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The Many Roads to CEA

June 20, 2024


We’ve worked with thousands of CEA growers in over 100 countries, and one of our favorite things to learn about is the ways that people came to the industry. There are so many fascinating stories!

Becoming a hydroponic grower doesn’t require you to be a 4th generation generation farmer, like our VP Joe Swartz. All you need is to have a deep interest in growing clean food, sustainably.

We’ve interviewed a lot of our customers and other industry experts over the years. Today we want to share some highlights from those interviews where people talk about the way they came to hydroponics. If you’re thinking about starting a farm, hopefully these stories inspire you.

“I was introduced by my daughter when she was just five. Her elementary school had partnered with Harlem Grown, and one day she came home talking about someone named Mr. Tony and his garden… Before I knew it, he got me to volunteer at the salad bar at the school cafeteria.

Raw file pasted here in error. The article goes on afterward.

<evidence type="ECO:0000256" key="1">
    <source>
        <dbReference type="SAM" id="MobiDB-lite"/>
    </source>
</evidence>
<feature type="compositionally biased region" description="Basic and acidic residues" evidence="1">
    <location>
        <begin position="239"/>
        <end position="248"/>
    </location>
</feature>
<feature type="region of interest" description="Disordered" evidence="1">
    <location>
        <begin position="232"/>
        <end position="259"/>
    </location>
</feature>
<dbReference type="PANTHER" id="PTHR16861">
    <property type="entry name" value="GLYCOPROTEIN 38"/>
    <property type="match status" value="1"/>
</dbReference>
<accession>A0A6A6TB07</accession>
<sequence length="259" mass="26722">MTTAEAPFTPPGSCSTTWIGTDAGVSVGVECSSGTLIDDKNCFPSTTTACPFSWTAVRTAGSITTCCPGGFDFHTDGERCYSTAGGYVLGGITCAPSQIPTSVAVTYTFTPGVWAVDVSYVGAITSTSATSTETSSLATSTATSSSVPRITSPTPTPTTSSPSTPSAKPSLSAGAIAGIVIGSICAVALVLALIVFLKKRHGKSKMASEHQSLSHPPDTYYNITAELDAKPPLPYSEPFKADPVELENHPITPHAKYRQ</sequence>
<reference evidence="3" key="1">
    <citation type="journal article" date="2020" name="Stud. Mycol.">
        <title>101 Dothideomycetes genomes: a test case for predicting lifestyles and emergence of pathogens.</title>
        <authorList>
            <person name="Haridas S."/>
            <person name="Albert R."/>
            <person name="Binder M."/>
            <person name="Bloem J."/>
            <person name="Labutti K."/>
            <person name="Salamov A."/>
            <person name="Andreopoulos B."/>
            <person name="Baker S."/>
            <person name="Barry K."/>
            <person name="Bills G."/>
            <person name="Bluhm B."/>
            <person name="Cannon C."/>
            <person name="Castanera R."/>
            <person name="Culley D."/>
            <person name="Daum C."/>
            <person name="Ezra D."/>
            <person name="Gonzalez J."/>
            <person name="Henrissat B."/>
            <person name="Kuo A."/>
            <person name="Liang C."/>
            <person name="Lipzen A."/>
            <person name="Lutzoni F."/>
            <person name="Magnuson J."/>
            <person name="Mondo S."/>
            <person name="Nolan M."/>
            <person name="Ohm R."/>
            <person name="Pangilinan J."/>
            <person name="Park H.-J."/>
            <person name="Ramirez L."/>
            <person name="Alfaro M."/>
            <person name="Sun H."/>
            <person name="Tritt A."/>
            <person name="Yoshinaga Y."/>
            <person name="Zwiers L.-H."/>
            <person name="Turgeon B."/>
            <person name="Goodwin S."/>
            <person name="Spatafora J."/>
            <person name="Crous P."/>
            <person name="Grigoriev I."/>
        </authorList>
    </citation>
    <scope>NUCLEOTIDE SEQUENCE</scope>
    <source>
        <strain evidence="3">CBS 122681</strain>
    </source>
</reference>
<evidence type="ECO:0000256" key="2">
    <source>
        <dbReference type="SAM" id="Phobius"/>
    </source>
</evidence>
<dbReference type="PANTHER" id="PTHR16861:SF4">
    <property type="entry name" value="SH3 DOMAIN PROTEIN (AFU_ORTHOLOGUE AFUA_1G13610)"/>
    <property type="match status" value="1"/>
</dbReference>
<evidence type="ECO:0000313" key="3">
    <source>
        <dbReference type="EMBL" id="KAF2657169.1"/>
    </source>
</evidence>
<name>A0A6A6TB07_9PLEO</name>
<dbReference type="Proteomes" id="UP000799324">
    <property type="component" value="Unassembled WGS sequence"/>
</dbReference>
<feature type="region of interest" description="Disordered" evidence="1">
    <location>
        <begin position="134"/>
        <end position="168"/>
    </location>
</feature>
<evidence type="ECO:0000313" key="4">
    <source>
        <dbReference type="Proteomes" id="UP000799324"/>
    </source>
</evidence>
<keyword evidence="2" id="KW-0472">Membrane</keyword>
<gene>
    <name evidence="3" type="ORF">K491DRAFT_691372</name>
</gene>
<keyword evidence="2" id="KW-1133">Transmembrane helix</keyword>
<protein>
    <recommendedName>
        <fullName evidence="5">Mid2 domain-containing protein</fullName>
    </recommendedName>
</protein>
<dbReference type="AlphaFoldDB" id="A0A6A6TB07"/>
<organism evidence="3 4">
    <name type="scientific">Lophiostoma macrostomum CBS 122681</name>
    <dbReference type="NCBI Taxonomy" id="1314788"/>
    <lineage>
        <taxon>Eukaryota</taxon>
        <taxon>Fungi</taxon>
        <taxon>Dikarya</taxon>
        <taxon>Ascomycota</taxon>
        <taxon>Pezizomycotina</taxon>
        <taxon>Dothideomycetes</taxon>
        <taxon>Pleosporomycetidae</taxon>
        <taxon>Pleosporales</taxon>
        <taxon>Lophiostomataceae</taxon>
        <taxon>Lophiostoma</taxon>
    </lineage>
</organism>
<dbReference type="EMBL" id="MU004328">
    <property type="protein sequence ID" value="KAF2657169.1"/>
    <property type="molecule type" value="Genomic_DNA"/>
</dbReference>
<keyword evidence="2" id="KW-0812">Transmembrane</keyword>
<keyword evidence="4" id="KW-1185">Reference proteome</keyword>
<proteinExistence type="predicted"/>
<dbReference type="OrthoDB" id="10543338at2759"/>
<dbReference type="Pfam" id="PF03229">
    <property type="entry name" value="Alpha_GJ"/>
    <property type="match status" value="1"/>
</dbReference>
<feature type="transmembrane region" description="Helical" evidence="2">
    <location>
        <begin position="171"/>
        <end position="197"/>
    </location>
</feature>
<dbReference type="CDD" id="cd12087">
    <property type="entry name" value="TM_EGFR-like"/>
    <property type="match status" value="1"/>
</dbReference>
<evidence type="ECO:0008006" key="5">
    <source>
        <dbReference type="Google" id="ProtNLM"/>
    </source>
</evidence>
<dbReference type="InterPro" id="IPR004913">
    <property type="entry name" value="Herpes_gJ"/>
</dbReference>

One day I came in and Mr. Tony looked concerned. He had a meeting to go to but didn’t have anyone to watch the greenhouse. He said that I should do it, and he said I should work with him, and I said yes. I had no experience. I didn’t know anything. He gave me 2 weeks of training then he was gone.

Still… I don’t know what came over me, but I fell in love with it. I remember I just stood there and said: “I can figure this out.”

Latonya Assanah, Harlem Grown >


“Years ago I was working in conservation right here in Hawaii. I’d get dropped off by a helicopter in the jungle and spend two weeks tracking endangered birds. I felt an enormous frustration that I was working my butt off to save a single species, but the main culprit was human encroachment on the environment. That led to my interest in agriculture. I see sustainable agriculture as a key part of conservation.”